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Public asked to help plan future of River Coridor

MEDIA RELEASE Wednesday 15 March 2006

Public asked to help plan future of Avon River Corridor

Christchurch City Council is seeking community feedback on a draft masterplan for the future management and use of the Avon River and its central city corridor.

Sparked by a request from the New Zealand Institute of Landscape Architects in 1998 and taken up by Christchurch City Council, the Avon River/Otakaro Masterplan has been drafted following community consultation and a range of investigations relating to the river, its setting, nearby trees and local heritage features.

The plan recommends that the river corridor, within the four avenues, remains largely the same as it is today but with some enhancement. It features proposed improvements to water quality; possible road closures; upgrading of walkways and cycleways including a new promenade; conservation plans for heritage features and site possibilities for more artworks along the river banks.

Among its major proposals are the closure of Oxford Tce outside the Central City Library, north of Gloucester St and the reconstruction of Oxford Tce from Madras St to Barbadoes St, with conservation of ‘The Bricks’ heritage area.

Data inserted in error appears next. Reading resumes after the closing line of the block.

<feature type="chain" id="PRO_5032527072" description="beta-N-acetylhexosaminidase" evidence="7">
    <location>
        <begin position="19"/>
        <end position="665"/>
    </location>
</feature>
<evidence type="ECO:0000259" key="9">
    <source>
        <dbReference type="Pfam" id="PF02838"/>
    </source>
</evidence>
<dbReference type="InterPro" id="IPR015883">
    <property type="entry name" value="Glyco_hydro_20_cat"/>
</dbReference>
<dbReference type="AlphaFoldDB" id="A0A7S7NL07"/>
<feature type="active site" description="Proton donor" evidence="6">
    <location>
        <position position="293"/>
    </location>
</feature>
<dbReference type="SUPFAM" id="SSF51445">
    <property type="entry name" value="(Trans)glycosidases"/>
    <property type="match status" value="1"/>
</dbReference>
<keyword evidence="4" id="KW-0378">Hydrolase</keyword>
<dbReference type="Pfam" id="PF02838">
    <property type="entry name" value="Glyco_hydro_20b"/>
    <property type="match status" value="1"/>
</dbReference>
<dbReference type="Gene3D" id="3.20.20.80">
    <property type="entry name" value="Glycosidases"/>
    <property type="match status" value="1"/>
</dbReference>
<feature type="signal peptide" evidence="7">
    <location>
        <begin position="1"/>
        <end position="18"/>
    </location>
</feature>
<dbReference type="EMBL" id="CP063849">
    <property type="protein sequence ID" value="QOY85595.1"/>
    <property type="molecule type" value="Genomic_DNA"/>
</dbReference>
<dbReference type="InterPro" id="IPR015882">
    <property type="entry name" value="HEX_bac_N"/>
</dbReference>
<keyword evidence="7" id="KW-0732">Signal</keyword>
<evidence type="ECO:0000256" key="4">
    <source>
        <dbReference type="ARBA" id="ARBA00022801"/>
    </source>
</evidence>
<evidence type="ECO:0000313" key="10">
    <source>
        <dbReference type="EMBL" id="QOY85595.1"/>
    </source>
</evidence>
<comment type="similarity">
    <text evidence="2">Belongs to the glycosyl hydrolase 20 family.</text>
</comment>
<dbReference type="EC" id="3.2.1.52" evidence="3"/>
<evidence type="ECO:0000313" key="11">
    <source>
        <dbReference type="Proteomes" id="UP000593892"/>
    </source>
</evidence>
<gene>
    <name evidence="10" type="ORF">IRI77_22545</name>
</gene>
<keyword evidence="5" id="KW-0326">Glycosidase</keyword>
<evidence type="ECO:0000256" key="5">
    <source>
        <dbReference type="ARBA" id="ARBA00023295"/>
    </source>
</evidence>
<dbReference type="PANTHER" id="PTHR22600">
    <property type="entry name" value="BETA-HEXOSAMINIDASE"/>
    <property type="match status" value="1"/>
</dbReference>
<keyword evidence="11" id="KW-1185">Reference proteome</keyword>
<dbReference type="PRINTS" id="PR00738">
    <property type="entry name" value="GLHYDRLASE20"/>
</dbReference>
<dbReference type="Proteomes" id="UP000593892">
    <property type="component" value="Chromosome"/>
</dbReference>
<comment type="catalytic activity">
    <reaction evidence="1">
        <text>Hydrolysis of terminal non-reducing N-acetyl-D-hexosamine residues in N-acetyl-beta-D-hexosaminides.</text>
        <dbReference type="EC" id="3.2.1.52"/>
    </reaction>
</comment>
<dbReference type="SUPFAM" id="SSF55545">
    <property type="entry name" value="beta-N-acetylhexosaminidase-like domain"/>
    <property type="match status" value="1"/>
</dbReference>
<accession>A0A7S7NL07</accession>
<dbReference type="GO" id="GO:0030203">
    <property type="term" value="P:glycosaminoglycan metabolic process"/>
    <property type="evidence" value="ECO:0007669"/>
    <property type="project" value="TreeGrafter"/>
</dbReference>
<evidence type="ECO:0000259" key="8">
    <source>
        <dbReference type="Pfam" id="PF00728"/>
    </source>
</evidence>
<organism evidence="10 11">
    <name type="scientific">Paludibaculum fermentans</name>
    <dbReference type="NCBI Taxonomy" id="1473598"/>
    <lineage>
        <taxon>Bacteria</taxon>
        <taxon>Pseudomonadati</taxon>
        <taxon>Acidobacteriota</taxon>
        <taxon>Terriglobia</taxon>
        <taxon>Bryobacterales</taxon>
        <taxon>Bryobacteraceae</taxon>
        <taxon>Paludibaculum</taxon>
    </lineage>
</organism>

“The river corridor has been well looked after by successive generations. We are simply recognising the potential to enhance some parts of it to make it more accessible and more of a focus in our city,” Council Greenspace planner David Sissons said.

The Masterplan is available to read at www.ccc.govt.nz/haveyoursay, Christchurch City Libraries, Council Service Centres, Civic Offices and Our City O-Tautahi, cnr Worcester Boulevard and Oxford Tce. Consultation brochures including information about the plan and a submission form are also available from these locations.

After community feedback has been taken into account, the Masterplan will be formally adopted by the Council and work will begin on implementing it. A total of $1.7 million has been budgeted for the work in the draft Long Term Council Community Plan (LTCCP) for the next ten years, with about $150,000 earmarked for each year for the next three years. “It could take as long as 25 years before all work is completed,” Mr Sissons said.

The public will have further opportunities to comment on any major projects arising from the Masterplan.

ENDS

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